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Al's faux pas

Column: The Other Side Of The CD

by Al Santiago

"Faux pas" is a French phrase meaning you laid an egg or made a blooper. Did you ever start to sincerely compliment someone and end up causing a faux pas by making a verbal blooper? At a party at D.J. Carlos de Leon's house, I met a Muslim. His name was Mohammed and, when introduced, I innocently said, "Hi, Mo" and he froze, showed annoyance and forced himself to walk away. I asked Yoruba Guzman, who introduced us, "what's with him?" Yo said that when I said, "Hi, Mo" he heard "Hi, Moe" (a popular Jewish name) and was insulted. The above happened in the early '70's as did the following: I was sitting in a car with Tito Puente in front of the old Caravana Club on East 149th St. in the Bronx. Since we were alone I decided to tell him my favorite trumpet mambo passage. I told Tito that a certain line in one of his arrangements from the Pupi Campo Seeco/Tropical LP was my all time favorite trumpet mambo. I hummed it to him, Tito looked disappointed and said "Joe Loco wrote that" I very wittily answered, "Oh."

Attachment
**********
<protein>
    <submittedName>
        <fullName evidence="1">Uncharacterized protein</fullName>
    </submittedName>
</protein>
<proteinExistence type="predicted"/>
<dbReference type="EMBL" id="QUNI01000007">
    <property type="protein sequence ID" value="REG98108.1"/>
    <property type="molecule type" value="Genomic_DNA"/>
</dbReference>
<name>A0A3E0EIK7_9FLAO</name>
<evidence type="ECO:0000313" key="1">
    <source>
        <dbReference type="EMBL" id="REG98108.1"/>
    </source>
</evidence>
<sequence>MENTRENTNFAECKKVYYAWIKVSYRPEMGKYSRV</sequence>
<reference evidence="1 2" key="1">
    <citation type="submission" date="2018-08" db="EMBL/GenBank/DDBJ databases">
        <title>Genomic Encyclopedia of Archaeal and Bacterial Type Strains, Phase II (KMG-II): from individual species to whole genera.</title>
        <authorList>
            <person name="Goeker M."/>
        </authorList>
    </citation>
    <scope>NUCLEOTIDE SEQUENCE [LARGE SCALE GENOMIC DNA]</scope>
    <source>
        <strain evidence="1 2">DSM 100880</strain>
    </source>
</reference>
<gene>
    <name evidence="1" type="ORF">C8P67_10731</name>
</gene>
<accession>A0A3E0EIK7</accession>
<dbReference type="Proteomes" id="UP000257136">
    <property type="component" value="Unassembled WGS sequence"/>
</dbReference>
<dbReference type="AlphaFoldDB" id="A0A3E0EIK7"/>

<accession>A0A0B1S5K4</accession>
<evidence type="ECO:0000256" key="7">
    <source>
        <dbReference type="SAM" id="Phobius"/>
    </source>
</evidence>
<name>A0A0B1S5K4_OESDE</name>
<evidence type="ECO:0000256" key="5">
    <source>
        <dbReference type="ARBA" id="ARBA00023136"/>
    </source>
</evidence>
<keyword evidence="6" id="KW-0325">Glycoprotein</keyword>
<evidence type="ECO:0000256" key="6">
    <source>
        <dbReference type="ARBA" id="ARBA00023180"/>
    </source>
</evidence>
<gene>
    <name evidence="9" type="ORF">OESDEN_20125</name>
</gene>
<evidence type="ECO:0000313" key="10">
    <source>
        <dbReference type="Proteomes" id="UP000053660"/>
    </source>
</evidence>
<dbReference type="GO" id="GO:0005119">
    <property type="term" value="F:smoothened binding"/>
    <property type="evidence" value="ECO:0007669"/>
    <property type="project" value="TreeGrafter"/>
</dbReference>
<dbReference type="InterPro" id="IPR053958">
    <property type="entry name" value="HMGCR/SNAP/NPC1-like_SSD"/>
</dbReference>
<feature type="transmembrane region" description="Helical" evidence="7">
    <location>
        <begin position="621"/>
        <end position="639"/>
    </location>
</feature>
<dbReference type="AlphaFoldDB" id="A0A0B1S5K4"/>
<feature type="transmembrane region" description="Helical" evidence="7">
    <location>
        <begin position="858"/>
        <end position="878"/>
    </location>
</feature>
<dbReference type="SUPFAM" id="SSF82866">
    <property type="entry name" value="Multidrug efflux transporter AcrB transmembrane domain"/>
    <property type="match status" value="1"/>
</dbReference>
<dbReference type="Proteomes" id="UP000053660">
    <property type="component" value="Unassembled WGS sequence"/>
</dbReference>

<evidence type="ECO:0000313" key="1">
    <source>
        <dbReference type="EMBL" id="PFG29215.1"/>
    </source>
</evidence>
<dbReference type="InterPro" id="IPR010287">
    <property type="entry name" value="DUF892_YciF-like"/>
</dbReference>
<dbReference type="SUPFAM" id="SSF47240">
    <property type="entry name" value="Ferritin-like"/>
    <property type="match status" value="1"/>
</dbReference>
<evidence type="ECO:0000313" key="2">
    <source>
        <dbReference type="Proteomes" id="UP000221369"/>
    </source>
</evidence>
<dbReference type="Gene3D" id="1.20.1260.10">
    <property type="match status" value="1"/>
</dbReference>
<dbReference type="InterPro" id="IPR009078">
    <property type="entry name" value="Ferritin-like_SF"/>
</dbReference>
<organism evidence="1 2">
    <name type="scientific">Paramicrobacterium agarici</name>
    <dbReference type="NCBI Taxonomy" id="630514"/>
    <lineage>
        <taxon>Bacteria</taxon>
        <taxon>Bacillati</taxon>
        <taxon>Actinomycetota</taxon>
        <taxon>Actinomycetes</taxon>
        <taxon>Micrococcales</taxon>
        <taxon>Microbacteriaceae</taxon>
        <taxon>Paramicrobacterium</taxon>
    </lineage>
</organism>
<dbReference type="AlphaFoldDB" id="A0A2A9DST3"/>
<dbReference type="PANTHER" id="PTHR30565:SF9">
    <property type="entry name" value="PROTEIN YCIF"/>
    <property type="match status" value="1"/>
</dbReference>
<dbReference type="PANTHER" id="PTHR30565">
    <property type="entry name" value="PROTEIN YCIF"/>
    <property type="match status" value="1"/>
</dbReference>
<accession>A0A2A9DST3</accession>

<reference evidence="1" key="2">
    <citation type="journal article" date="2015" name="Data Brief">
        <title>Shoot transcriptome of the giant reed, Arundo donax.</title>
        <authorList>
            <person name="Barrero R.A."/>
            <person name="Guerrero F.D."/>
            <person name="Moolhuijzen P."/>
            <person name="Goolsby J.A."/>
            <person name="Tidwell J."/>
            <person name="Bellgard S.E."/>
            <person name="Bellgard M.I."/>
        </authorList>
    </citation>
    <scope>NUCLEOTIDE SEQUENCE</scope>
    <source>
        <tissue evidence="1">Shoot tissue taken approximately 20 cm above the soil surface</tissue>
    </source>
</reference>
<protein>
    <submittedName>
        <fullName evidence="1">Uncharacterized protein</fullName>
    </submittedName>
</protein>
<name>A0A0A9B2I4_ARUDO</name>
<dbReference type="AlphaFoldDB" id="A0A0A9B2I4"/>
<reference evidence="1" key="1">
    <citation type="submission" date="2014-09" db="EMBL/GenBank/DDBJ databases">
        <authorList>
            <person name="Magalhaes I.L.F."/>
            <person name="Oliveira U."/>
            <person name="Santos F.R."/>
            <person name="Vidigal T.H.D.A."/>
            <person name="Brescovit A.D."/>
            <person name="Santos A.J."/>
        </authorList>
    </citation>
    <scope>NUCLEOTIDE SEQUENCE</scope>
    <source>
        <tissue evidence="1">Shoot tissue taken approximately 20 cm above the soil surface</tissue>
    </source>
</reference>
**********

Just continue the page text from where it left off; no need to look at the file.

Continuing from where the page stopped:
Willie's Steak House, is sponsoring the Tito Puente Julliard School of Music Scholarship awards be held at Jimmy's on April 15th. The large downstairs room was rented from Jimmy's for the $75 a plate dinner dance worthy charity.

About a year ago Pacheco, T.P., Frank Santiago and myself were being photographed by Kenny for his large walls at Willie's. During the shoot, Pacheco whispered in my ear, "Al, we certainly made musical history in the 60's." I responded, "Yes, but we didn't like each other." Johnny said, "That's because you were stingy." I answered, "Stingy? I gave you a brand new piano." Pacheco said, "Yes, but that was all."

When in my teens a young not very talented bongocero was sitting in with my Chackañuñu Boys as a favor to my very talented alto sax man. The bongo aficionado came from a very wealthy family. They owned and may still own India beer. They got us a few choice gigs including one at the Waldorf-Astoria for a Catholic charity. He invited me to his family's estate in ritzy titzy Bronxville, I took a commuter train for the first time in my life and he picked me up at the railroad station. Wow, what an estate! What rooms! We sat down for dinner and they served what I thought was chicken soup. I was just about to put my spoon in when I saw they were all dipping their fingers and then drying them. Oh, my gosh, I nearly committed a faux pas. Later, I did commit one. The old man was talking about his workers and he called them peons. He was talking in Spanish and when he said peons I thought he meant that they passed gas frequently. I remarked, "Does all beer give you gas or just India?" I was never invited again.

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